At SmartCapitalMind, we're committed to delivering accurate, trustworthy information. Our expert-authored content is rigorously fact-checked and sourced from credible authorities. Discover how we uphold the highest standards in providing you with reliable knowledge.
A directed share program, or DSP, is a company-sponsored plan that allows employees and usually immediate family members to acquire shares of stock issued by the company. In some cases, directed share programs are also open to participation by other individuals or entities that have some established relationship with the company. In order to function, each program defines the scope of the plan, including the number of available shares and what qualifications must be met in order to participate.
Putting together a directed share program is often an attractive way to provide additional benefits to company employees. By allowing the employees to acquire shares of stock in the company, the relationship between employee and employer takes on another dimension. Along with enjoying compensation for services rendered as an employee of the company, the individual also begins to feel a personal stake in the well being of corporation.
A directed share program begins with the company setting aside a pre-determined number of shares that may be purchased by the employees. The terms of DSPs may vary slightly, but they always address certain essential components. There are always specific conditions that the employee must meet in order to participate in the plan. For example, the employee may have to be classified as full-time in order to purchase shares. It is also not unusual for companies to require that the employee be with the company for a minimum amount of time before extending the privilege of participating in the program.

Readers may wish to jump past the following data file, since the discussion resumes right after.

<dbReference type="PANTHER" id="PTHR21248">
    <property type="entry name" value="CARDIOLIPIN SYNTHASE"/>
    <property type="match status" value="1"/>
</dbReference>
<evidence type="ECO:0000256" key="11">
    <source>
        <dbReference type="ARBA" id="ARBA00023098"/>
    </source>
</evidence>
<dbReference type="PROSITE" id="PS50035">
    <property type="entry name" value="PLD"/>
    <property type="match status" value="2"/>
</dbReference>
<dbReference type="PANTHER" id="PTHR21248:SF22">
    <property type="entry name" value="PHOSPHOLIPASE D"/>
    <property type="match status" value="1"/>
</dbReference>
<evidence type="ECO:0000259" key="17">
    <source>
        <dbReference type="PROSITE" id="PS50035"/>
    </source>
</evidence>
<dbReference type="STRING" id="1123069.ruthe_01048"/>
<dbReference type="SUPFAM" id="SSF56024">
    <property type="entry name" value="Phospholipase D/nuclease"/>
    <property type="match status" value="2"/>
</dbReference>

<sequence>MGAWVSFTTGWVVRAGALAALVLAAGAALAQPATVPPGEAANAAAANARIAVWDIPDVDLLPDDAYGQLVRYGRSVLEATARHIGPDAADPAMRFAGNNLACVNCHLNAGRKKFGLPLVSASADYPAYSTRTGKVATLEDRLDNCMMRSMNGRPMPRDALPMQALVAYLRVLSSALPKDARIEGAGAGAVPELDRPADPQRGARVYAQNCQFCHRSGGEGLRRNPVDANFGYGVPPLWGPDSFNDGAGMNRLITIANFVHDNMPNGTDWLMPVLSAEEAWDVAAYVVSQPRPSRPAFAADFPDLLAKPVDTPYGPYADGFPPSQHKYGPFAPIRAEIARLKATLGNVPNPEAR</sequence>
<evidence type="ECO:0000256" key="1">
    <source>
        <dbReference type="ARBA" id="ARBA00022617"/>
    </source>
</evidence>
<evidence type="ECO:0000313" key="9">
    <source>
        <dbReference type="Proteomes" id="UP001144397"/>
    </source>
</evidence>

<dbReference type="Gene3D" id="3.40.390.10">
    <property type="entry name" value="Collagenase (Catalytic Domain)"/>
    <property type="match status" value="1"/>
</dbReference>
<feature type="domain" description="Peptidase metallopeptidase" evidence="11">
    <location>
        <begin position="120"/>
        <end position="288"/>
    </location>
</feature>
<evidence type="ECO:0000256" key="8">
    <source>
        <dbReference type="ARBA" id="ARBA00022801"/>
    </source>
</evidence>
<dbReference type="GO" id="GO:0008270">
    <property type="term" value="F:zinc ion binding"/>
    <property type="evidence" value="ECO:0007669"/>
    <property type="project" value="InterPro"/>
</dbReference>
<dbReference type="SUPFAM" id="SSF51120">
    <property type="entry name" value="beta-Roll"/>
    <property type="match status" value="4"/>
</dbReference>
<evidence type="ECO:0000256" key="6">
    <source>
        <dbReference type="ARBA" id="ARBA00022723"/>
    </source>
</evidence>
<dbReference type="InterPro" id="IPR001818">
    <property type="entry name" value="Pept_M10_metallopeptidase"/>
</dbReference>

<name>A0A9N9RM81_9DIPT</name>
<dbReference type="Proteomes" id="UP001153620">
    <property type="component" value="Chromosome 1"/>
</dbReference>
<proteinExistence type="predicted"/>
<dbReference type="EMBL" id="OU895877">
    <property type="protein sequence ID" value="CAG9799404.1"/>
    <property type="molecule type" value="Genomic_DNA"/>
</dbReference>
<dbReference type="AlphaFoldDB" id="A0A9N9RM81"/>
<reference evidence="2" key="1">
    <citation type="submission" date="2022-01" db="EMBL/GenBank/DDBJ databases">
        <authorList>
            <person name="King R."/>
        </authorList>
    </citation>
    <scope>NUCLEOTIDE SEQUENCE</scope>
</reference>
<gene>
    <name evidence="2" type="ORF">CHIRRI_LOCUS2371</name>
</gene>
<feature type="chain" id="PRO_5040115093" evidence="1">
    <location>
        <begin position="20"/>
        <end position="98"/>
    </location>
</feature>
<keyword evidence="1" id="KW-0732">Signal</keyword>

When relatives of employees are eligible to participate in the directed share program, there is usually some type of definition of what type of familial connection must exist. A company may choose to limit participation to immediate family only, such as a spouse, child, sibling or parent. In addition, the employee must also be eligible for participation, even if he or she chooses to not actively participate at the time. Should the employee sever relations with the company, the relatives lose their privilege to participate in the program.
Along with defining the qualifications for employees and relatives, this type of program will also establish criteria that other parties must meet in order to participate. This may include the type of relationship to the company, such as a vendor or supplier who generates a certain level of business with the company. Another example of an acceptable relationship could be a customer who currently does a certain level of business volume with the company per annual period.
All eligible participants who participate in a directed share program are allowed to purchase the available shares at the current public offering price. Their ability to purchase additional shares as they become available remains in effect unless circumstances change and they no longer meet the eligibility requirements associated with the program.